Embracing Tradition and Ambition: The Dragon Boat Festival and the Gaokao

07 June 24
The Dragon Boat Festival 2024

As the Dragon Boat Festival approaches, our factory’s holiday schedule is as follows:

Dragon Boat Festival: June 8 — June 10 (three days off)
Following the Dragon Boat Festival, there are two remaining public holidays in 2024:

Mid-Autumn Festival: September 15 — September 17 (three days off)
National Day: October 1 — October 7 (seven days off)

Please note that the Chinese New Year in 2025 falls on January 29, 2025. To avoid delays in urgent orders, we advise arranging them 30-45 days in advance.

In the long course of time, certain coincidences are particularly memorable, such as this year’s overlap of the Gaokao exams and the Dragon Boat Festival.

The Dragon Boat Festival, a traditional Chinese holiday, is rich with customs such as eating zongzi (sticky rice dumplings), dragon boat racing, and wearing sachets and colorful silk threads. This festival, marked by sunny days and the onset of summer, fills everyone’s hearts with joy and hope, symbolizing wishes for national prosperity and family harmony.

The Three Types of Dragon Boats: Tradition, Speed, and Humor
When it comes to dragon boat racing, it’s fascinating to learn that there are three distinct types of dragon boats celebrated around the world, each with its unique story and character.

The first type is the traditional dragon boat, created to honor the memory of Qu Yuan, a patriotic poet from ancient China. According to legend, after Qu Yuan drowned himself in the Miluo River to protest against government corruption, the local people raced their boats to the river in a desperate attempt to save him or at least recover his body. To protect Qu Yuan’s body from being eaten by fish, they beat drums and splashed the water with their paddles to scare the fish away. This practice evolved into the dragon boat race, a vibrant and integral part of the Dragon Boat Festival.

The second type is the Guangdong dragon boat, renowned for its speed and competitiveness. Originating from Guangdong province, these dragon boats have earned a global reputation for their swiftness and agility. The Guangdong dragon boat races are so popular and well-regarded that they have transcended local boundaries, becoming an international sporting event. The prowess of these boats has even led to their inclusion as a demonstration sport in the Olympics, showcasing the skill and teamwork of the paddlers on a world stage.

The third type is the Northeastern dragon boat, known more for its humorous reputation than its racing success. Unlike their southern counterparts, the Northeasterners are not as adept at water sports, leading to many of their dragon boats ending up capsized or sinking during races. This has given rise to a playful saying that the Northeastern dragon boats are “joining Qu Yuan” at the bottom of the river. Despite this less-than-stellar track record, the Northeastern dragon boat races are a source of great fun and laughter, highlighting the region’s spirit of humor and camaraderie.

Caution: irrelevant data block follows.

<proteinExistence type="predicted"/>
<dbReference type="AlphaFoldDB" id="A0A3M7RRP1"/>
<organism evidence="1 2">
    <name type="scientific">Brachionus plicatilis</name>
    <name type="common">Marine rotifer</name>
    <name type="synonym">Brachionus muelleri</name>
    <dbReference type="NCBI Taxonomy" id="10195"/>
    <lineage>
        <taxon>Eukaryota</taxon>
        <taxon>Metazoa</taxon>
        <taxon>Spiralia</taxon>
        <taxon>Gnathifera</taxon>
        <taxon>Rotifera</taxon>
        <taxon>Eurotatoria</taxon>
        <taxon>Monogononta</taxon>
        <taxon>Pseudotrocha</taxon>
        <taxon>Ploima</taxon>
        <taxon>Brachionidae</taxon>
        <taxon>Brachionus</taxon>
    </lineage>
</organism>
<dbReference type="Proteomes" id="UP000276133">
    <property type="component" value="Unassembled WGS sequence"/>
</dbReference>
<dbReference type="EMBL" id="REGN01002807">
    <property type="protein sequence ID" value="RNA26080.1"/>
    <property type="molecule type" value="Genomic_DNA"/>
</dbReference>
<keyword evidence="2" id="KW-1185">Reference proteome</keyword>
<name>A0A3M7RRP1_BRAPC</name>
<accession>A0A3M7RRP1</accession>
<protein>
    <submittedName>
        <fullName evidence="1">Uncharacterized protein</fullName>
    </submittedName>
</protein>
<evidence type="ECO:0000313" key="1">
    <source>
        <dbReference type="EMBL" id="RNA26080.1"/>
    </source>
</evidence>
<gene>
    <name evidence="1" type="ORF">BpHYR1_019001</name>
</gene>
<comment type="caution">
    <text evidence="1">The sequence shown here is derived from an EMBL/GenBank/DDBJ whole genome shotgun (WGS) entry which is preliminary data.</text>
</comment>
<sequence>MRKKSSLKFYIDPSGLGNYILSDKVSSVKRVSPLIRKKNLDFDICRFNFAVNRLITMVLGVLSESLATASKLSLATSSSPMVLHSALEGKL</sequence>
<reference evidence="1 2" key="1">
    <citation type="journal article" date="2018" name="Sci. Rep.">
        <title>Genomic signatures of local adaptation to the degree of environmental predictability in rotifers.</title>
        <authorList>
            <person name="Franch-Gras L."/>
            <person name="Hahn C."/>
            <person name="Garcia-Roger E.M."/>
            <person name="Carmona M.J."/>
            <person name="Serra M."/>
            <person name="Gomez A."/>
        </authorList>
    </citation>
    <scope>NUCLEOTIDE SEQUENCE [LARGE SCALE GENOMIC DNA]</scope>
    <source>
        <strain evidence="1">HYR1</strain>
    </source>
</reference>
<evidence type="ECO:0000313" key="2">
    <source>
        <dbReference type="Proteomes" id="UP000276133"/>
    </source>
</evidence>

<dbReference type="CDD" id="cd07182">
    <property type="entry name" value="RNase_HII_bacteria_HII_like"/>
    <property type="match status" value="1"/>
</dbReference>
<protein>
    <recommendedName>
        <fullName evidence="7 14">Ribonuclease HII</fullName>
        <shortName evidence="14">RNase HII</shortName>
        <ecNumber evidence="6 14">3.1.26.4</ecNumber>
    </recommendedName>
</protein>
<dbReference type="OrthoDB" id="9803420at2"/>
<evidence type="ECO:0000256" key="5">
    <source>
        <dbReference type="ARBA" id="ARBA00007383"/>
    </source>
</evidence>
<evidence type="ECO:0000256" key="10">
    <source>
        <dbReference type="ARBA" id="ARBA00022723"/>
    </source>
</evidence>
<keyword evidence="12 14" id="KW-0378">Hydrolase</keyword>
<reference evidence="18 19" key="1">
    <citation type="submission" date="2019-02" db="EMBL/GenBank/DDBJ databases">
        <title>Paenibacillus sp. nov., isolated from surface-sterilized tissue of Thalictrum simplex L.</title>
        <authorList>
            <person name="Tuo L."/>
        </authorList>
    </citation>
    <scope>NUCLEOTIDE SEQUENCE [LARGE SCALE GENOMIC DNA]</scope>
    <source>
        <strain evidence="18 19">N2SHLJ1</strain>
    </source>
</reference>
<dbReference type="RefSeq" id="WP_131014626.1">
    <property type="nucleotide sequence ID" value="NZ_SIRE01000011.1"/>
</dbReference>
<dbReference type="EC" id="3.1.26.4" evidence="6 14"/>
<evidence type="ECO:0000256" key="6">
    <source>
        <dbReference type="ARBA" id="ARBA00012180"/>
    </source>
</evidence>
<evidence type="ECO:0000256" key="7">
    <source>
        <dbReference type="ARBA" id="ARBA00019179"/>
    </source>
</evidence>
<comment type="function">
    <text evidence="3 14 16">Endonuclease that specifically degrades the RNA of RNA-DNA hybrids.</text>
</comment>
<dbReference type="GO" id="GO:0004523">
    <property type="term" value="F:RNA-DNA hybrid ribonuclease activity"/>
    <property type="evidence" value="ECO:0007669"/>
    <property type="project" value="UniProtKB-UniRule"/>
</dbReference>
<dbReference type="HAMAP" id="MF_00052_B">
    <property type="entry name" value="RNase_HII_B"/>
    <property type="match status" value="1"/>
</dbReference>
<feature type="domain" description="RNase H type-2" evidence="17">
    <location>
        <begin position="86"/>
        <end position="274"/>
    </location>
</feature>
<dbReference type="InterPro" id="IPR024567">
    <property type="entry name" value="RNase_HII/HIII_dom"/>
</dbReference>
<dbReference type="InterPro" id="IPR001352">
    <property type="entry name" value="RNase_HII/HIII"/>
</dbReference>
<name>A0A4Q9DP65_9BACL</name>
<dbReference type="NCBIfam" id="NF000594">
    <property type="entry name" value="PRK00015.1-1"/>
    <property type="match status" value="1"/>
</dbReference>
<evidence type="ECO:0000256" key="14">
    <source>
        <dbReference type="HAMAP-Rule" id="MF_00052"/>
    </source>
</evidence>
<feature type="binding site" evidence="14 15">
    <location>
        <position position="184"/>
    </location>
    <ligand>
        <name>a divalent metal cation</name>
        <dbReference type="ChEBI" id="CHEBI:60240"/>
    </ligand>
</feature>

These three types of dragon boats—each with its unique background—demonstrate the rich cultural tapestry and regional diversity of dragon boat racing. The traditional dragon boat honors ancient customs and reverence for Qu Yuan, the Guangdong dragon boat exemplifies speed and international prestige, and the Northeastern dragon boat adds a touch of humor and lightheartedness to the festivities.

Together, they contribute to the enduring appeal and multifaceted nature of dragon boat racing, making it a cherished tradition that continues to evolve and delight people across the globe.

Coinciding with the Gaokao, this period brings together the spirit of hard work and hope. This unique convergence creates a memorable chapter in the lives of countless young students. The Gaokao is not only a test of knowledge but also a test of mental strength. The Dragon Boat Festival, carrying centuries of tradition and blessings, seems to cheer on the examinees.

Inside the exam halls, students are fully immersed in their tests, navigating the vast sea of knowledge. Outside, the aroma of zongzi wafts through the air, conveying people’s heartfelt wishes for the students’ success. This season is vibrant and dynamic: on one side, numerous students are diligently writing in their exam rooms, striving to unlock the doors to their future with knowledge; on the other side, the Dragon Boat Festival brings excitement and joy as people make zongzi and race dragon boats, preserving ancient customs.

We wish all the examinees great success in their exams! This year’s Gaokao is perfectly timed with the Dragon Boat Festival, symbolizing a “sticky” success. Looking at the zongzi lining the streets, each one seems to be filled with blessings and expectations. The fillings inside the zongzi represent the hard work and sweat of the students, ultimately revealing their sweetness and success.

May all your dreams come true!

Leave a Reply